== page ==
Germany’s Most Likely Coalitions Probably Won’t Help the EconomyBy and
Bloomberg survey of 26 economists examined policy outlook
CDU/CSU and Free Democrats best for economy, third-most likely
Three of the four most likely German governing coalitions in coming elections will produce suboptimal economic results, according to a Bloomberg survey of economists.
Conversely, the coalition that’s seen as the best for jobs, growth, trade and taxes ranks only third in combined voter support in polling ahead of the vote on Sept. 24.
One common element: the three top scenarios all feature Angela Merkel as chancellor. But the economist survey shows that, even in an election that Merkel’s party has a high probability of winning, policy can vary greatly depending on her partners.
“Do not underestimate the German elections and do not call them boring,” cautioned Carsten Brzeski, chief economist at ING-Diba AG in Frankfurt, in responding to the survey. He said he sees a lot more at stake than just Germany’s economic policy. “Ms. Merkel’s choice of coalition partner will determine the future of the Eurozone.”
In the survey, 26 economists, 18 of them in Germany, were asked to rank each of four proposed coalitions by how effective they would be at achieving 10 important policy outcomes. The resulting weighted and normalized scores provide a sense of where different coalitions’ priorities will be.
The configuration that would most easily command a majority in the Bundestag, Germany’s parliament, is a continuation of the existing so-called grand coalition between Merkel’s Christian Democratic Union/Christian Social Union alliance and the rival Social Democratic Party.
Grand Coalition vs. Jamaica Coalition
Also polling as a potential parliamentary majority, though unprecedented as a national government, is a CDU/CSU alignment with its traditional Free Democrat partners and the environmentalist Green party. (Germans call this the Jamaica coalition, based on the respective parties’ black, yellow and green colors.) Neither takes the top score on any of the policy outcomes in the survey.
Still, the grand coalition scored several points higher than the Jamaica coalition on their respective abilities to boost growth, jobs, wages and exports. It would also be better at improving relations with Turkey, which have soured in recent years, and be more likely to abandon a balanced budget, the survey showed.
While a grand coalition has governed Germany for eight of Merkel’s 12 years as chancellor, the SPD may balk at playing the role of junior partner for another four years.
The ideal government, per the economists, would be a mash-up of the CDU/CSU and pro-business Free Democrats, which has been the most frequent coalition in post-World War II Germany. This pairing received top marks in terms of its potential to generate economic growth, help create new jobs and bolster exports and trade, as well as lower the country’s tax burden.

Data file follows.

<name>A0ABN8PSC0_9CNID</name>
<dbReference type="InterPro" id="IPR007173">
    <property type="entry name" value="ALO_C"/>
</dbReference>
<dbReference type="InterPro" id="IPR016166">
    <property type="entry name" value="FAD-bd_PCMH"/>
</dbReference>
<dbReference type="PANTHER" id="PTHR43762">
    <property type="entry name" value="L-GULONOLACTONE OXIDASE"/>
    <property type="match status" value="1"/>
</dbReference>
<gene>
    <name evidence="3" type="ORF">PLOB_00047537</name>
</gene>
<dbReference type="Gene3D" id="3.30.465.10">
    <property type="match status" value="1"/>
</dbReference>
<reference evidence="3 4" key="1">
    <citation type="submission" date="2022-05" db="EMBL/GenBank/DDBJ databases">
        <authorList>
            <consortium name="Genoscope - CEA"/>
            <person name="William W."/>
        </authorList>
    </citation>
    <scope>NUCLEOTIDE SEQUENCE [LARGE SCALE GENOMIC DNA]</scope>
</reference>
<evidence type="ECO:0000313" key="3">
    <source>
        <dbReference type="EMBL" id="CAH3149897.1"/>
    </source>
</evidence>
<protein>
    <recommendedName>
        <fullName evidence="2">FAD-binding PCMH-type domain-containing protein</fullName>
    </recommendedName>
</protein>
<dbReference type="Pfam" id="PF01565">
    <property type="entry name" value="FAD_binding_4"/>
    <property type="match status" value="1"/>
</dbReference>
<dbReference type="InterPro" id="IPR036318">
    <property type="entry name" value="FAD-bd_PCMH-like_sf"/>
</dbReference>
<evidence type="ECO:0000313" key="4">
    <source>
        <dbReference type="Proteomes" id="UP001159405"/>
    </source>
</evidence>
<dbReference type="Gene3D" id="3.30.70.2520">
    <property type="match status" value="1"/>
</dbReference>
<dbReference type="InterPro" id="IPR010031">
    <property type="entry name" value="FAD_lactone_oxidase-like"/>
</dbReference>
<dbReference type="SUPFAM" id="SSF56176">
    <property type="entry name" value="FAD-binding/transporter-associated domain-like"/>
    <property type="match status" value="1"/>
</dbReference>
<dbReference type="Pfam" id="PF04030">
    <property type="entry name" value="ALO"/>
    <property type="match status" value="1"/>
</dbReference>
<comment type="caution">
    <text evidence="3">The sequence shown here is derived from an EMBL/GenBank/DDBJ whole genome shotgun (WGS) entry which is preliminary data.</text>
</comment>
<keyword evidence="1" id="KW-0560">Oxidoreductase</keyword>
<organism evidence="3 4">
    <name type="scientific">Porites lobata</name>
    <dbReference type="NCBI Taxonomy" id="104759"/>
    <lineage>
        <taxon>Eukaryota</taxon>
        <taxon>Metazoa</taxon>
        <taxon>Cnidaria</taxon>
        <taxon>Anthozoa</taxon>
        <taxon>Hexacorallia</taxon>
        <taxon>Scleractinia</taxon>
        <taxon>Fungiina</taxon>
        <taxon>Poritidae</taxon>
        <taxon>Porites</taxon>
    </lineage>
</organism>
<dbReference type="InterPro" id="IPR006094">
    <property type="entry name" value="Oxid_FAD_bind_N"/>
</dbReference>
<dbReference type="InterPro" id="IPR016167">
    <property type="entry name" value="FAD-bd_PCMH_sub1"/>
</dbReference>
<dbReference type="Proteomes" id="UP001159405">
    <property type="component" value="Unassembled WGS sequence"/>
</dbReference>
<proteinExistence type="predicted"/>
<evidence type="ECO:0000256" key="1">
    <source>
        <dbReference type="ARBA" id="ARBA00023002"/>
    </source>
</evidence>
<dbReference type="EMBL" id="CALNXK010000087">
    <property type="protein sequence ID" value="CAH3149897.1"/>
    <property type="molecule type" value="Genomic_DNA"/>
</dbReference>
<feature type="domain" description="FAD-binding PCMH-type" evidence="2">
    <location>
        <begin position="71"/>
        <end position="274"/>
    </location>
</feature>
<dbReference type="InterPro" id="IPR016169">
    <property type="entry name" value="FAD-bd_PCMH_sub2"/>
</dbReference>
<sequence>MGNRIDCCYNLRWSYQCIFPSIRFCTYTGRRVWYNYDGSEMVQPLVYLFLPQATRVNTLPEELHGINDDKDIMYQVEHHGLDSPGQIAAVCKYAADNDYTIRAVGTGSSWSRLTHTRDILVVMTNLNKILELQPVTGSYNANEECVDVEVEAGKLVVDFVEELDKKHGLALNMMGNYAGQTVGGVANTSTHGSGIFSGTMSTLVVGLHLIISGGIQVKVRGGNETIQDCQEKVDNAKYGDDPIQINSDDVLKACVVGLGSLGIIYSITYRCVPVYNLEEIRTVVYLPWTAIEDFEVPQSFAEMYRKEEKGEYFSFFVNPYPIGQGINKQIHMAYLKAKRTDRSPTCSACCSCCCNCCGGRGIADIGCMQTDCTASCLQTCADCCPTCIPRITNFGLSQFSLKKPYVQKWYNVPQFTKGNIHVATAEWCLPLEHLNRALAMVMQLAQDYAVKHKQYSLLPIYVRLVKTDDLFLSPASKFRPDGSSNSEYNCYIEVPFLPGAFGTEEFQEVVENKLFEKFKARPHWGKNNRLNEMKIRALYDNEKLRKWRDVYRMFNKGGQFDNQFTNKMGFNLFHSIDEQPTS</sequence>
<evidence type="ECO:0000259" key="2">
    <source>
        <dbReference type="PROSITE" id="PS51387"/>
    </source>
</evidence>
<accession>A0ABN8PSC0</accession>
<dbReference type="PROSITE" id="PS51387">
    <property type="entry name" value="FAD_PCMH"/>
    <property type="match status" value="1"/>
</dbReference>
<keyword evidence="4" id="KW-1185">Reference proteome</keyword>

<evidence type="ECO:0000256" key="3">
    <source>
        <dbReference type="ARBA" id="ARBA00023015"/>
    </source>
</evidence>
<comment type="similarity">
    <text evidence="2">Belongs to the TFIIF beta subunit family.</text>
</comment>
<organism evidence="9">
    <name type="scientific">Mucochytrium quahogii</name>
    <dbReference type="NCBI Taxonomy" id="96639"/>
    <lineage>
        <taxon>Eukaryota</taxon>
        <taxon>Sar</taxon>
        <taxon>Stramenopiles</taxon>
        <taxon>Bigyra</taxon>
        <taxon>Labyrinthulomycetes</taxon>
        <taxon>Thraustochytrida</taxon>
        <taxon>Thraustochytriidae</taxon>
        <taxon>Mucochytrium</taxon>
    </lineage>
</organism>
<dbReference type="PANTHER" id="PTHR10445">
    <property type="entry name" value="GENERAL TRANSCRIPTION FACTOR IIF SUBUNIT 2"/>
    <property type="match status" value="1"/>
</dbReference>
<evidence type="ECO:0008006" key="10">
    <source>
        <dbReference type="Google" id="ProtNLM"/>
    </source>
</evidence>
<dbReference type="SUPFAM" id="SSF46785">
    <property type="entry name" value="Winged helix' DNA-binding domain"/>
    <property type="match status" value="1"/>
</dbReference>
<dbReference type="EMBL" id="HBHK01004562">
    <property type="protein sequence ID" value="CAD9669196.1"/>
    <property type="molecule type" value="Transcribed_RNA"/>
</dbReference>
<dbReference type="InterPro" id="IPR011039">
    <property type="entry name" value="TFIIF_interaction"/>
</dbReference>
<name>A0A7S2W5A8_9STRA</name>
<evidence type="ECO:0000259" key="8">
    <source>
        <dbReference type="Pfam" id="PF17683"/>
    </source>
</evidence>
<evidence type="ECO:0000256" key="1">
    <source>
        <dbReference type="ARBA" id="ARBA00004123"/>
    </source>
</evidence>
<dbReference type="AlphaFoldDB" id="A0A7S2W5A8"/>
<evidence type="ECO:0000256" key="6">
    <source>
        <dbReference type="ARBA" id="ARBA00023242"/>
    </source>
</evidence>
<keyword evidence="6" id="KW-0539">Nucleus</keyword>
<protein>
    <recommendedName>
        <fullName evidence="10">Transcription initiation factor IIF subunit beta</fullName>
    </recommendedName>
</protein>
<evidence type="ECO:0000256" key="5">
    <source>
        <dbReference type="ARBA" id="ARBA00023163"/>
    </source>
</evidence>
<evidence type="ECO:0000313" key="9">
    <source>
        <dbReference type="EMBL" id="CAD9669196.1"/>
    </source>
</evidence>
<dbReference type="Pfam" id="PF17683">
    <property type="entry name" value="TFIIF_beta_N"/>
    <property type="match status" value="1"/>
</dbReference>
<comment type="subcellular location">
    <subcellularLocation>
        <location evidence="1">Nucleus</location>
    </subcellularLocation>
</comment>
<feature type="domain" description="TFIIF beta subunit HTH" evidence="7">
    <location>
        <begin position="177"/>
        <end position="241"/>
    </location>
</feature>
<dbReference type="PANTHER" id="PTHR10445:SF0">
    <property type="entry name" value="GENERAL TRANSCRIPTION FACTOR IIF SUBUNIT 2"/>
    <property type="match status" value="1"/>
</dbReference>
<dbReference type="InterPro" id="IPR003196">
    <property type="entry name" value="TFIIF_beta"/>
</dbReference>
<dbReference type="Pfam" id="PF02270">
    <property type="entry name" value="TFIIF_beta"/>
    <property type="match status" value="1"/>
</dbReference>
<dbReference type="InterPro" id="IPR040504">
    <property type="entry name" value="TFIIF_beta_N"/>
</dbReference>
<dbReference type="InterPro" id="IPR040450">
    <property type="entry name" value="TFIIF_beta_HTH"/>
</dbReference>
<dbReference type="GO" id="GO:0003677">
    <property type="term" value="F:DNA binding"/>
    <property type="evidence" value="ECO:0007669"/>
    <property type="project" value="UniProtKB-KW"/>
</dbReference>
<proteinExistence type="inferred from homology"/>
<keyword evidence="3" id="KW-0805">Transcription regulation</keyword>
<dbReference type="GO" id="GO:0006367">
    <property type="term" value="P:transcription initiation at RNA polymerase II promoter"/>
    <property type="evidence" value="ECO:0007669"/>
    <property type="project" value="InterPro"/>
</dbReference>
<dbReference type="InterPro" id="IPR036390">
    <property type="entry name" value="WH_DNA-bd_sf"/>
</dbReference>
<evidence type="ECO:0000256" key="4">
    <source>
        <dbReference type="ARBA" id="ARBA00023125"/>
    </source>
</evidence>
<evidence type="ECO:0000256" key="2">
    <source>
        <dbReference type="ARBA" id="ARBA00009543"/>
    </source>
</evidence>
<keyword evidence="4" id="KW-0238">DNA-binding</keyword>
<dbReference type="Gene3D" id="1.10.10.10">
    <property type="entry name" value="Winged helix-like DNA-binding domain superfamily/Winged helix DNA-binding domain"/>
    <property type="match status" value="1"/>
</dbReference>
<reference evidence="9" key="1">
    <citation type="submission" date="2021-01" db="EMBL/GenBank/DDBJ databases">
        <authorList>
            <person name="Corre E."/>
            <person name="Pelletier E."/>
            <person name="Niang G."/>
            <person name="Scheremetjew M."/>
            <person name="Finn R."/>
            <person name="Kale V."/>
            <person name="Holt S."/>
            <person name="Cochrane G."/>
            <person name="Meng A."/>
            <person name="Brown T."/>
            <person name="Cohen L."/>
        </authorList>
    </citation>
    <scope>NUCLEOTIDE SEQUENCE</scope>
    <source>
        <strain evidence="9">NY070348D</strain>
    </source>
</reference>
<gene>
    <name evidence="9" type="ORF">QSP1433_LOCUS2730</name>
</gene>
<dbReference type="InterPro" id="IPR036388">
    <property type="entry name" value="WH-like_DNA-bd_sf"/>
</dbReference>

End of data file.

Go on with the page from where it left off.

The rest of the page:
The catch: current projections give this configuration a roughly 49 percent seat share in the Bundestag, just shy of a governing majority. Which means either the CDU/CSU or the Free Democrats have to outperform the polls come Sept. 24, or additional parties need to miss the nationwide five percent vote threshold.
Pollsters have a less-than-stellar track record when it comes to forecasting recent elections, having missed the June 2016 Brexit referendum and the U.K. Conservatives’ electoral setback earlier this year, not to mention President Donald Trump’s surprise victory in last year’s U.S. election.
German polling, which has consistently put Merkel’s bloc ahead since the spring, has had no such disasters. Still, anything is possible. Imagine that the SPD ultimately emerges as the largest party in the Bundestag. In that scenario, party leader Martin Schulz is expected to sound out the Greens and the Left Party for a possible coalition. According to Bloomberg’s survey, it would lead the pack in terms of increasing worker wages, loosening the government purse strings and maintaining a relatively open immigration system.
“The SPD’s Schulz has been campaigning to become chancellor, not vice chancellor in a Grand Coalition,” wrote Marius Daheim, senior rates strategist for SEB AG in Frankfurt. “The SPD would thus only join forces with the CDU/CSU in the very unlikely event of a political stalemate and risk of right-wing populists entering into government.”
Any such dealmaking will start only after the results are on Sept. 24, including the critical third-place finisher. That’s when Germany’s political leaders start exploring who will govern Europe’s biggest economy -- and which policy agenda will carry the day.